Dirty Business is a three part series on Australian mining that was yesterday launched by SBS.
The documentary investigates how mining has shaped Australia’s culture, economy and political landscape.
“Mining affects every aspect of our lives. The story of mining is Australia’s story,” SBS said.
Episode 1: MONEY
The first episode on the theme of money debated if mining has made us all richer or whether it is just leading us to another bust? It also examined the foreign workers issue asking if people should be brought in to do the jobs Australians can’t or won’t do.
The issues and events covered first up sparked a sense of déjà vu for us here at Australian Mining, describing the Australian gold rush of the 1800’s and the controversial racial debates and subsequent Chinese Immigration Act of 1861.
One couldn’t help but think we are having the same debates today when it comes to Rhinehart’s suggestion just last year to import cheap labour in order to bring costs down and do the jobs Australians aren’t.
In fact Australia has in the past imported cheap labour to work our mines; back in the late 1890’s Herbert Hoover ran Western Australia’s gold fields before he was the president of the United States.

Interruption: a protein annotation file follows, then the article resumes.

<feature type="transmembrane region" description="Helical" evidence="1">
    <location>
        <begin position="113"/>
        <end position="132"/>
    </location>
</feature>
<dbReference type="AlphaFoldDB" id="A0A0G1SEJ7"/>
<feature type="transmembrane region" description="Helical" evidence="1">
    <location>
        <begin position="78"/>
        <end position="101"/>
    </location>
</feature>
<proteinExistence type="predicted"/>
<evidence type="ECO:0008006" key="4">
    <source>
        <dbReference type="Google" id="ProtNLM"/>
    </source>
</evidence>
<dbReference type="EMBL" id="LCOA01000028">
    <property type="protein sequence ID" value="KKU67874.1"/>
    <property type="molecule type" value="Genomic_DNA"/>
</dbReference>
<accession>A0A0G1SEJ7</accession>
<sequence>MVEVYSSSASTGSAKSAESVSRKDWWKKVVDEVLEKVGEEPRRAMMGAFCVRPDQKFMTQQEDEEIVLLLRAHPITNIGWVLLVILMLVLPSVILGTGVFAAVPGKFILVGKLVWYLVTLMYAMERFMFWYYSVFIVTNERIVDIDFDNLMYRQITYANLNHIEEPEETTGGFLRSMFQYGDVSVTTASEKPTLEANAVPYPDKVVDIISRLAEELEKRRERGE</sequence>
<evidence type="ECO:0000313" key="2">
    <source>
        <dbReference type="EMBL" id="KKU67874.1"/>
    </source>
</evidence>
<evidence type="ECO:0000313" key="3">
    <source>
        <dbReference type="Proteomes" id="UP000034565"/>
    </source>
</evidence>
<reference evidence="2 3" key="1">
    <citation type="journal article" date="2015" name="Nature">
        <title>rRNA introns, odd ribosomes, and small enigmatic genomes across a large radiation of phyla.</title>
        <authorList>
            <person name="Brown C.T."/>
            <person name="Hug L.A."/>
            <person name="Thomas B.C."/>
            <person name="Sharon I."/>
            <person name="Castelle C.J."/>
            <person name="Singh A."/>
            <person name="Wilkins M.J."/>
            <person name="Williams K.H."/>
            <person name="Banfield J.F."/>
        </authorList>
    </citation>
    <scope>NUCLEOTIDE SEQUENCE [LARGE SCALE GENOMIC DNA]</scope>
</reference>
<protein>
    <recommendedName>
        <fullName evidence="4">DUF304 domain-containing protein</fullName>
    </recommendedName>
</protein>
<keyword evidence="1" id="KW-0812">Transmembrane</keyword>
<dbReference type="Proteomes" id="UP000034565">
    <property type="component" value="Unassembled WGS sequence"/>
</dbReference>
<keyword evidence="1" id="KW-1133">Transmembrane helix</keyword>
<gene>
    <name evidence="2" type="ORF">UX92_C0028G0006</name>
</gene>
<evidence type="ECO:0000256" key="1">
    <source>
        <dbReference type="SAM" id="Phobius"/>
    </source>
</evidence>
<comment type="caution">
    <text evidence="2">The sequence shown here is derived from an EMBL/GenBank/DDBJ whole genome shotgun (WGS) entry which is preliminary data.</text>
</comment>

His strategy was to import Southern Europeans (primarily Italians and Yugoslavians) who lived in substandard accommodation and worked for minimum wage.
Thus keeping mining costs down and profits up, and so the mining conglomerates are given life.
Another issue that is touched on is resource nationalisation versus the influx of foreign investment.
With the sheer volume of resources in Australia, whether it is bauxite in the Darling Ranges, iron ore in the Pilbara or coal in the Bowen Basin, Australia just didn’t, and still doesn’t, have the cash reserves to efficiently develop the infrastructure and operations necessary to take full advantage of the deposits on our own.
It seems that the issues we are still debating today are history repeating itself; even the sex worker debate isn’t a recent issue when it comes to mining, nor is the fact that mining kept Australia out of the depths of depression after the Wall Street crash in 1929, and did so again through the GFC of recent years.
So maybe it’s time to look at what we did before and ask ourselves what worked? What didn’t? Who suffered? How can we run this industry better to ensure stability and longevity for years to come?
The next two episodes will be on power and land and Australian Mining can’t wait.